The term foo fighter was used by Allied aircraft pilots in World War II to describe various UFOs or mysterious aerial phenomena seen in the skies over Europe and the Pacific theatre. Contemporary witnesses often assumed that the foo fighters were secret weapons employed by the enemy, and it was not until after the war that it was discovered neither side had anything to do with them. Despite these fears, foo fighters (whatever they might have been) were apparently never reported to have harmed or tried to harm anyone.
Though usually thought of as blobs of light or fire, several different types of reported phenomena were classed as "foo fighters".
There were several other terms used to describe these objects (such as "Kraut fireballs"), but "foo fighter" seems to have been the most popular.
The term is generally thought to have been borrowed from the often surrealist comic strip Smokey Stover. Smokey, a firefighter, was fond of saying "Where there's foo there's fire." (this "foo" may have come from "feu", the French word for "fire", or from Smokey's pronunciation of the word "fuel".) A Big Little Book titled Smokey Stover the Foo Fighter was published in 1938. Foo may have also come from the French word faux meaning, in this case, 'fake'.
In the same vein, "Foo" could be derived from the French "Fou," or "mad."
Some have thought that the term refers to Kung fu ("kong foo") fighting, because of the reported wild, erratic movements of these aerial objects. The term Kung fu was, however, little known in the English language until the late 1960s when it became popular because of the Hong Kong films and the later Kung Fu: before that it was referred to primarily as "Chinese Boxing".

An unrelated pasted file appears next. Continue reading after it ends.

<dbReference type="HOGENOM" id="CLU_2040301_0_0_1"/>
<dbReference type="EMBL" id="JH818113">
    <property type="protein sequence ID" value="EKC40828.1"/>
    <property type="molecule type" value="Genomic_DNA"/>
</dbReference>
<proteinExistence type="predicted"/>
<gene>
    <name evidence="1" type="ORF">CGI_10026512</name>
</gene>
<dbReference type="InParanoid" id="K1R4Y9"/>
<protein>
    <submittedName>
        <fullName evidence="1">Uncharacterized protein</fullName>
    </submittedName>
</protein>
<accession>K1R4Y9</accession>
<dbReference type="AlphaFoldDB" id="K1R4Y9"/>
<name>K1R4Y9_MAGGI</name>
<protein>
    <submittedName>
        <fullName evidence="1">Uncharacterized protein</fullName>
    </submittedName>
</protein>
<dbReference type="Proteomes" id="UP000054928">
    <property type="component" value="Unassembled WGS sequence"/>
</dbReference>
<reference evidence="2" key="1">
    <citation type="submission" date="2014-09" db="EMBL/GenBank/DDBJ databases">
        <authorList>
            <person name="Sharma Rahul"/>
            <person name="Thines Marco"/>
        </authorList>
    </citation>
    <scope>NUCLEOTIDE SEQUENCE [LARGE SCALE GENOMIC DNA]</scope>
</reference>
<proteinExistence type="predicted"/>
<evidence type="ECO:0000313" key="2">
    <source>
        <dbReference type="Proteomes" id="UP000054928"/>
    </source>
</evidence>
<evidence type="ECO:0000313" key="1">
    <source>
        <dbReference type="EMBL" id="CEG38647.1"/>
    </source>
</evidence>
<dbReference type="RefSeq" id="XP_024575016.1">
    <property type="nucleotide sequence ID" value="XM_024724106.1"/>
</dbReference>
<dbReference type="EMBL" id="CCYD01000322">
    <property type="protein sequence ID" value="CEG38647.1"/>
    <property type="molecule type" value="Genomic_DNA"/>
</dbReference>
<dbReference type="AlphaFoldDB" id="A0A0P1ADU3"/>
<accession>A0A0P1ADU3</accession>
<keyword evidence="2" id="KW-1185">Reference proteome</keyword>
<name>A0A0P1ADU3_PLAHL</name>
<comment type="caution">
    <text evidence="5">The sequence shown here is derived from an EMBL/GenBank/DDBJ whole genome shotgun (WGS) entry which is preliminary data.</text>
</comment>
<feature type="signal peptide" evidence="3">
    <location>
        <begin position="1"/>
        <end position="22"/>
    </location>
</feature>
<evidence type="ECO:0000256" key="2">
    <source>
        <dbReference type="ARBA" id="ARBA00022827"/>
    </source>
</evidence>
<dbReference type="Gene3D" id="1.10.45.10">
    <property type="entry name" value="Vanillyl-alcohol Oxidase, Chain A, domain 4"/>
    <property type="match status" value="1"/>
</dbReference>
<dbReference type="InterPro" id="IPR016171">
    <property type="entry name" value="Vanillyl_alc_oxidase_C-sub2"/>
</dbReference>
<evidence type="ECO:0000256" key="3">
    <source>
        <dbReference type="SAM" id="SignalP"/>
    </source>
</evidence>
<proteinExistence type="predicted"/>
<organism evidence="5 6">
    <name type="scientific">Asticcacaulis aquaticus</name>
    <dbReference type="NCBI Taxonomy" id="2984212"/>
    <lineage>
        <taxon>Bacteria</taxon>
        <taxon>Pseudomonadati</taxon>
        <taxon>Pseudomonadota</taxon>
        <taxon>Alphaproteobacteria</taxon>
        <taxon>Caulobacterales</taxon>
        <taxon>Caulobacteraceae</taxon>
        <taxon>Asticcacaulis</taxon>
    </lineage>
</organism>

1. interj. Term of disgust. 2. [very common] Used very generally as a sample name for absolutely anything - When `foo' is used in connection with `bar' it has generally traced to the WWII-era Army slang acronym FUBAR (`Fucked Up Beyond All Repair'), later modified to foobar. This change used to be interpreted as a post-war bowdlerization, but it now seems more likely that FUBAR was itself a derivative of `foo' perhaps influenced by German `furchtbar' (terrible) - `foobar' may actually have been the original form. It seems, the word `foo' itself had an immediate prewar history in comic strips and cartoons. The earliest documented uses were in the "Smokey Stover" comic strip published from about 1930 to about 1952. Bill Holman, the author of the strip, filled it with odd jokes and personal contrivances, including other nonsense phrases such as "Notary Sojac" and "1506 nix nix". The word "foo" frequently appeared on license plates of cars, in nonsense sayings in the background of some frames (such as "He who foos last foos best" or "Many smoke but foo men chew"), and Holman had Smokey say "Where there's foo, there's fire". One place "foo" is known to have remained live is in the